Pick of the Week – The Flash #200 – 07.30.2003

Story by Geoff Johns
Art by Scott Kolins
Inks by Doug Hazlewood
Colors by James Sinclair
Letters by Ken Lopez

Published by DC Comics / $3.50

There’s something about The Flash that has struck a nerve with me. I don’t really know what it is. Something about the history of Barry Allen and his role within the DC Universe. Something about the everyman quality of Wally West over the past few years. Something about being able to run really fast, considering that’s the thing I could never do, much to my soccer coach’s lament. But whatever it is, I’ve been reading this book for the better part of the past decade and rarely have I been disappointed.

One of the things I love about comics is the “run.” You know what I mean, Byrne/Claremont on Uncanny X-Men, Lee/Ditko on The Amazing Spider-Man, Grant Morrison on JLA… the list goes on and on. Basically the idea of one writer and (hopefully) one artist for an extended period of time, more than just an arc or two. It seems like its really rare these days, which I can’t understand since when it happens, it just makes a book so much better. The Flash has been lucky enough to host the current run of Geoff Johns on pencils and Scott Kolins on pencils. I’ve praised issues from this run before and for good reason.

With this huge 200th issue, Johns and Kolins have woven a story of legendary portions for the history of The Flash. By creating a modern version of the classic rogue, Zoom, Johns has really brought a culmination to his character study of The Flash via his Rogues Gallery. The feeling of vengeance and evilness that Zoom was to Barry Allen is brought about again and thrown at Wally West with more repercussions than I really expected.

Any issue of The Flash that includes all of the speed gifted characters, Barry Allen (back via the Cosmic Treadmill) and Hal Jordan in his classic Green Lantern costume makes for a classic issue in my book. Throw in a huge change in direction for Wally West, and you have a landmark issue of The Flash.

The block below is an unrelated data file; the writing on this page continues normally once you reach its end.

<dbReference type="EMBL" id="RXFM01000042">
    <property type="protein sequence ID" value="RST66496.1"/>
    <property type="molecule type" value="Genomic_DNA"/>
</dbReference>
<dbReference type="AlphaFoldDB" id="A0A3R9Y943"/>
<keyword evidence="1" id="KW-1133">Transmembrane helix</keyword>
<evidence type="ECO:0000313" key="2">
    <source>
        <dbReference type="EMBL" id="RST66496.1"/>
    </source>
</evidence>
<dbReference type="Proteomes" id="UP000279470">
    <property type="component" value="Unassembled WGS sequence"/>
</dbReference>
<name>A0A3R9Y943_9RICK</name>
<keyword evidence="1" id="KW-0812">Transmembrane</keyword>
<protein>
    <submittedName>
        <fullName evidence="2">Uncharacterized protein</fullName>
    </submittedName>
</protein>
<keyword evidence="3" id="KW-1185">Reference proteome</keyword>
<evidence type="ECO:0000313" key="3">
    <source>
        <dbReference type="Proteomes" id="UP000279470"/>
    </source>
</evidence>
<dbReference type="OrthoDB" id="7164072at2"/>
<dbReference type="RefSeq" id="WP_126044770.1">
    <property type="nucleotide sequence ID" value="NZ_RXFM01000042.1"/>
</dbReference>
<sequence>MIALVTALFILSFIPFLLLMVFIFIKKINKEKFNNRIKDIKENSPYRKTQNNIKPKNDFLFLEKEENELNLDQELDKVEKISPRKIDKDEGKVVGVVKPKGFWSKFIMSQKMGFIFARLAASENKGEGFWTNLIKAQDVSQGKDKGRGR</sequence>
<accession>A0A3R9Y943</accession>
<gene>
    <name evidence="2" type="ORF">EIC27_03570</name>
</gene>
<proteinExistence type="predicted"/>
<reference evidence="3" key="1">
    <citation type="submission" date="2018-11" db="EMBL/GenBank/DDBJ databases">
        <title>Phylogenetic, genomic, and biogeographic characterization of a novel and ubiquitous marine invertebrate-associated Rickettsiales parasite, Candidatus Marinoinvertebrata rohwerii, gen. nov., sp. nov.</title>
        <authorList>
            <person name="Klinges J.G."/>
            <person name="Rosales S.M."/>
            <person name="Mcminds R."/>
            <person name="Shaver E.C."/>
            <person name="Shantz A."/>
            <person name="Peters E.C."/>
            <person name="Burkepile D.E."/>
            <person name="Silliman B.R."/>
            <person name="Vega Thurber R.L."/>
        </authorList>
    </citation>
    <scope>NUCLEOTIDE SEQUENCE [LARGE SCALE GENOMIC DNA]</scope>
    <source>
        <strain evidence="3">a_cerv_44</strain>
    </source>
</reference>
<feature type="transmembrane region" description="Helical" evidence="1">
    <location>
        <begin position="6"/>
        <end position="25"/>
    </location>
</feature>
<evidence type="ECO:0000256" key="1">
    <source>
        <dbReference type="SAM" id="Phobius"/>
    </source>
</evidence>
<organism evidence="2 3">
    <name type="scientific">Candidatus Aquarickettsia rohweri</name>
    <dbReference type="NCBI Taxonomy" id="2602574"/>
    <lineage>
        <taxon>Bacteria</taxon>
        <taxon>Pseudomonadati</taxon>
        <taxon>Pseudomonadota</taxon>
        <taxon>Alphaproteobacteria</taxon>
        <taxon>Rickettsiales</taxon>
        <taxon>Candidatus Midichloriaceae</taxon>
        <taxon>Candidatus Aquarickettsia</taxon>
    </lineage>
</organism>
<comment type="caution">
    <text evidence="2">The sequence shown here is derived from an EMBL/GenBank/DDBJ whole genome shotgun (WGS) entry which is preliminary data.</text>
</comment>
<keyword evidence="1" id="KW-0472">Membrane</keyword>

I won’t ruin any of the specific story details, but rather leave you with this: if you enjoy a good superhero comic book, then pick up this issue. Even you don’t know anything about The Flash. It’s totally worth the read. If you know anything about The Flash and his mythos, then even more so, pick this up!

It’s funny to think that it was Mark Waid’s run on The Flash that got me into the book, and its Geoff Johns run that I’ll remember.

Ron Richards
A little fat to be the Flash

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  1. I liked this issue, though I was afraid towards the end. I wasn’t sure what the implication of the changes were going to be. But I think I’m okay with it. I wish that they would go over to Metropolis and do what they did to Lois Lane.

    I am kind of disappointed that Johns is – at least on the face of it – altering the future timeline that Waid had established during his run.

    I have to disagree with you, Ron. As much as I have really liked Johns’ run as writer, Waid’s is still my favorite and is among my all time favorite runs or any comic book, ever.